Eating, Diet, & Nutrition for Primary Biliary Cholangitis (Primary Biliary Cirrhosis)
What should I eat if I have primary biliary cholangitis?
You should eat a well-balanced and nutritious diet. Good nutrition is important in all stages of primary biliary cholangitis to help your liver work properly and manage complications. When primary biliary cholangitis leads to cirrhosis, you may develop malnutrition because cirrhosis can cause
- loss of appetite, which will cause you to eat less
- changes in your metabolism
- reduced absorption of nutrients
Your doctor can recommend a healthy eating plan that is well balanced and provides enough calories and nutrients. If you have vitamin deficiencies, your doctor may recommend foods that are high in vitamins A, D, E, and K. Your doctor may recommend that you eat foods high in calcium and vitamin D to help prevent osteoporosis.
What foods should I avoid eating if I have primary biliary cholangitis?
You should avoid eating raw shellfish such as oysters, which can have bacteria that may cause severe infections in people with liver disease. Your doctor may recommend that you make healthy food choices and avoid high-salt foods and foods that are high in fat and carbohydrates, especially those with added sugars.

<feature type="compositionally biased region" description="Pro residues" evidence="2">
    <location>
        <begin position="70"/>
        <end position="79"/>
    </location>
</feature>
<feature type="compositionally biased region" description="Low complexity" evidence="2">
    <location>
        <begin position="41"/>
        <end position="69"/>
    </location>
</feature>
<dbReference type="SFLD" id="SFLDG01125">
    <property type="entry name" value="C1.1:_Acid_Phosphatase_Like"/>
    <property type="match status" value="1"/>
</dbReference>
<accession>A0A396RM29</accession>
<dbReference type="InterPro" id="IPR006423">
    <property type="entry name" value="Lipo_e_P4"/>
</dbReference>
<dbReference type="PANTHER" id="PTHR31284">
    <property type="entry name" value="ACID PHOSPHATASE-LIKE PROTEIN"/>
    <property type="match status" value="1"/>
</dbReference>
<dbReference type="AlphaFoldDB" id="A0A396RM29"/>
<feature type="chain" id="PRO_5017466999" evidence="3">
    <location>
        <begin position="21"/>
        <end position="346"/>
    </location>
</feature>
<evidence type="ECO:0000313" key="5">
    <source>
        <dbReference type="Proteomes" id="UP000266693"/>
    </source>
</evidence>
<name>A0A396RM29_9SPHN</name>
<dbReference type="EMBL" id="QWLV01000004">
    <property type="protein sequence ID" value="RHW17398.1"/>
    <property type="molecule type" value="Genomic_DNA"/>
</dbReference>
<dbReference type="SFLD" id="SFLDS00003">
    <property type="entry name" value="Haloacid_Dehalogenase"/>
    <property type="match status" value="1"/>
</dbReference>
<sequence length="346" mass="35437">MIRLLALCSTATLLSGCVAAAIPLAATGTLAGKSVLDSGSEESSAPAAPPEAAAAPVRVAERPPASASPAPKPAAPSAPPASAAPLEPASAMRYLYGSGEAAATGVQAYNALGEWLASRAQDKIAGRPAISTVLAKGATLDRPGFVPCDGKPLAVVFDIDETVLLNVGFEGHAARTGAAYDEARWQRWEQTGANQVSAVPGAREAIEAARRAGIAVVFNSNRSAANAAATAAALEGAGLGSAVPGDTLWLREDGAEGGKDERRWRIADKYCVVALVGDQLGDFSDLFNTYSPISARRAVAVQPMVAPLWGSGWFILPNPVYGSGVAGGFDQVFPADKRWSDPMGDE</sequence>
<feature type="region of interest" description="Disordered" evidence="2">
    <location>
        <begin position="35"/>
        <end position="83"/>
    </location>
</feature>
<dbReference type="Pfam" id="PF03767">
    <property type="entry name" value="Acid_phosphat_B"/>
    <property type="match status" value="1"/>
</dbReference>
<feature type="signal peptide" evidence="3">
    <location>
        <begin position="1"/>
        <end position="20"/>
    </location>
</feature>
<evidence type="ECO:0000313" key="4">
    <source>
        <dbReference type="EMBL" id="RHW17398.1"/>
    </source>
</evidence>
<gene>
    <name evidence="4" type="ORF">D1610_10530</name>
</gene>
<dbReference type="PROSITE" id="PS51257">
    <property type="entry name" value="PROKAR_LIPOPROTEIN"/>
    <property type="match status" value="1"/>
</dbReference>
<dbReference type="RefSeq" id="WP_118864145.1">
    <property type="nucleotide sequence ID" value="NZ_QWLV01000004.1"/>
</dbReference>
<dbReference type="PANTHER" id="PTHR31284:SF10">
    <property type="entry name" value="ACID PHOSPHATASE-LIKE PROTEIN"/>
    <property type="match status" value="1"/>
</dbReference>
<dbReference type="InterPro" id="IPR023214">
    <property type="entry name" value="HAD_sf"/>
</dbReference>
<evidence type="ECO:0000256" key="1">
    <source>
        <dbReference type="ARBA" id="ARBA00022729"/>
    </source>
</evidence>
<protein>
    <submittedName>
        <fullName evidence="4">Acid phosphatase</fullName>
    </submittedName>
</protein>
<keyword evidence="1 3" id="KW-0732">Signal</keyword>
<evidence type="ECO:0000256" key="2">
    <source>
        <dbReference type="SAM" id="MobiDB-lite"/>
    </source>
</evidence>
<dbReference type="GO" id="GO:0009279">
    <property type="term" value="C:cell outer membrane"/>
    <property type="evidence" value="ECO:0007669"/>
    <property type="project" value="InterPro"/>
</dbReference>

If you have primary biliary cholangitis, your doctor will recommend that you quit smoking and stop drinking alcohol or, at least, limit your intake to no more than one or two drinks per week. If you have primary biliary cholangitis and cirrhosis, your doctor will recommend complete avoidance of alcohol.
This content is provided as a service of the National Institute of Diabetes and Digestive and Kidney Diseases (NIDDK), part of the National Institutes of Health. The NIDDK translates and disseminates research findings through its clearinghouses and education programs to increase knowledge and understanding about health and disease among patients, health professionals, and the public. Content produced by the NIDDK is carefully reviewed by NIDDK scientists and other experts.
The NIDDK would like to thank:
John Moore Vierling, M.D., Baylor College of Medicine